Stanford investor body accuses Antigua of aiding Ponzi scheme

NEW YORK, Mon Feb 18, 2013 — The Official Stanford Investors Committee and the court-appointed receiver of Allen Stanford’s financial empire have sued Antigua and Barbuda, the Eastern Caribbean Central Bank and 23 former Stanford Financial Group Co. executives, accusing them of assisting in the financier’s $7 billion Ponzi scheme.

The committee is seeking at least $90 million of transfers to Antigua, according to the complaint filed on Feb. 15 in U.S. Federal Court in Dallas. It also is seeking punitive damages. It accuses Antigua and Barbuda of shielding Stanford’s activities in exchange for loans that were not repaid and real estate.

The suit accuses the twin-island nation of being a “‘blood brother’ to Stanford, and an integral component of Stanford’s fraudulent enterprise”, according to court documents.

Stanford, 62, is appealing his March 2012 conviction and 110-year prison sentence over what prosecutors called a massive fraud centered on the sale of bogus certificates of deposit by his Antigua-based Stanford International Bank.

Nu Skin told not to use researcher’s name

WASHINGTON/NEW YORK, Fri Aug 17, 2012 – Stanford University has sent a “cease and desist” letter to Nu Skin Enterprises Inc. asking the company to stop using a university researcher’s name in its advertising, adding new scrutiny to the skin product maker’s business claims and practices.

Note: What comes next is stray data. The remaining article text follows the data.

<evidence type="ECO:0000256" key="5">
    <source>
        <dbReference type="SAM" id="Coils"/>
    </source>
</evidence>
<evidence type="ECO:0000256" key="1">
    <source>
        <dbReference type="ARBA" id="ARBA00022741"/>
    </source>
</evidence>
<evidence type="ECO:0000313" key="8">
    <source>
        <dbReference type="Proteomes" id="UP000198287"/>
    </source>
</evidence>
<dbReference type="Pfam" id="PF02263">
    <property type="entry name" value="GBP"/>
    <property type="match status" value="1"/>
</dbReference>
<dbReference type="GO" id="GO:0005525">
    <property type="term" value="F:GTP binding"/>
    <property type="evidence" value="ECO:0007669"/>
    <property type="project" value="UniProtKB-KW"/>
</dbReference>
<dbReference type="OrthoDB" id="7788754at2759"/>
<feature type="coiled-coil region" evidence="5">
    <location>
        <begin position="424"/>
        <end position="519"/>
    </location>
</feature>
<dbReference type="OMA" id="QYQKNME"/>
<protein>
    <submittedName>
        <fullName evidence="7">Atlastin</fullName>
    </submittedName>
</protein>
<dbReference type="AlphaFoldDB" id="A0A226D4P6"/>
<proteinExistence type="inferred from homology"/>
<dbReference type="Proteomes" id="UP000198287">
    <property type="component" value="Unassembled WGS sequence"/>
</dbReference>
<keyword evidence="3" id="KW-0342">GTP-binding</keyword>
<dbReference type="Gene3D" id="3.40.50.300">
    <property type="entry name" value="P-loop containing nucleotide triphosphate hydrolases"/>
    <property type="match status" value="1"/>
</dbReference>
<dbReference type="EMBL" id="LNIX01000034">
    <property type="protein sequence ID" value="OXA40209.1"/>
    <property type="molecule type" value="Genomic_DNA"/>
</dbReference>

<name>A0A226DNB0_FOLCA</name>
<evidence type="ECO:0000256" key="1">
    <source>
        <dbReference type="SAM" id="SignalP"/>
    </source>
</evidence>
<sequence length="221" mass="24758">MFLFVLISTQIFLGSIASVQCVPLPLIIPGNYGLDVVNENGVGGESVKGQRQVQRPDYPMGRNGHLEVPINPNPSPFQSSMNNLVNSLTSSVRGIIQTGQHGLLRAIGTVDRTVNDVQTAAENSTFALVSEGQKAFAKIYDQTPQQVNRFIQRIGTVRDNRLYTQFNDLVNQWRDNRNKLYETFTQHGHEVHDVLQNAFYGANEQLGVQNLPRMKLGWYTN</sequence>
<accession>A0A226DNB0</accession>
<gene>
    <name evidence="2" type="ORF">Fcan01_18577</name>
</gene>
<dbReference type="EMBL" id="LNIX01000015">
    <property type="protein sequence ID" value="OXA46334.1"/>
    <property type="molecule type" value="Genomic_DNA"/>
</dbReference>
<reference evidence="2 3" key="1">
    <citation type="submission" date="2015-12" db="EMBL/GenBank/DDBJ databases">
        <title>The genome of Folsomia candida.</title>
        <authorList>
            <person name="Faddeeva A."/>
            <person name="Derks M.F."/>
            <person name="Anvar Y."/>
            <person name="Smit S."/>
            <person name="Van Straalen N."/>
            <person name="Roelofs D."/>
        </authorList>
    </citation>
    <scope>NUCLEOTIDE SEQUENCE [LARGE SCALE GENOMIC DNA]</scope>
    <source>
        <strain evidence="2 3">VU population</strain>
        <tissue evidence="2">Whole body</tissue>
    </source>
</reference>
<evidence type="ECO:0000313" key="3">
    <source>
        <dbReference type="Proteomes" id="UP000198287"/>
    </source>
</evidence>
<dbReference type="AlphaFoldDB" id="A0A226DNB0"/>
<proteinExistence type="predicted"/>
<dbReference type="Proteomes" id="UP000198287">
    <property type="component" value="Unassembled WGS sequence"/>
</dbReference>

According to a copy of the letter emailed to Reuters, Stanford geneticist Stuart Kim is listed as a “Nu Skin Partner” in developing its ageLOC anti-aging products, though he has nothing to do with the company. Nu Skin touts its skin creams and pills as using innovative technology to “reset” genes that promote a more youthful look and feel for its clients, according to its website.

“Neither Dr. Kim nor Stanford is a ‘Nu Skin Partner’ and neither has anything to do with the company,” states the letter, signed by Steven Rosen from Stanford’s Office of the General Counsel.

Stanford asks Nu Skin to remove all references to Kim from its website by Friday. Kim told Reuters he had previously collaborated with Nu Skin but stopped the relationship in 2011, and that he had never received any money from the company.

The news comes hours after short seller Andrew Left’s Citron Research issued a new report critical of Nu Skin, saying the firm had misrepresented its relationship with Kim and had never funded any of his research. Citron also argues the company’s products could come under greater U.S. regulatory scrutiny.

Citron repeated its allegation that Nu Skin operated an illegal multi-level marketing scheme in mainland China, the fastest growing market in direct-selling.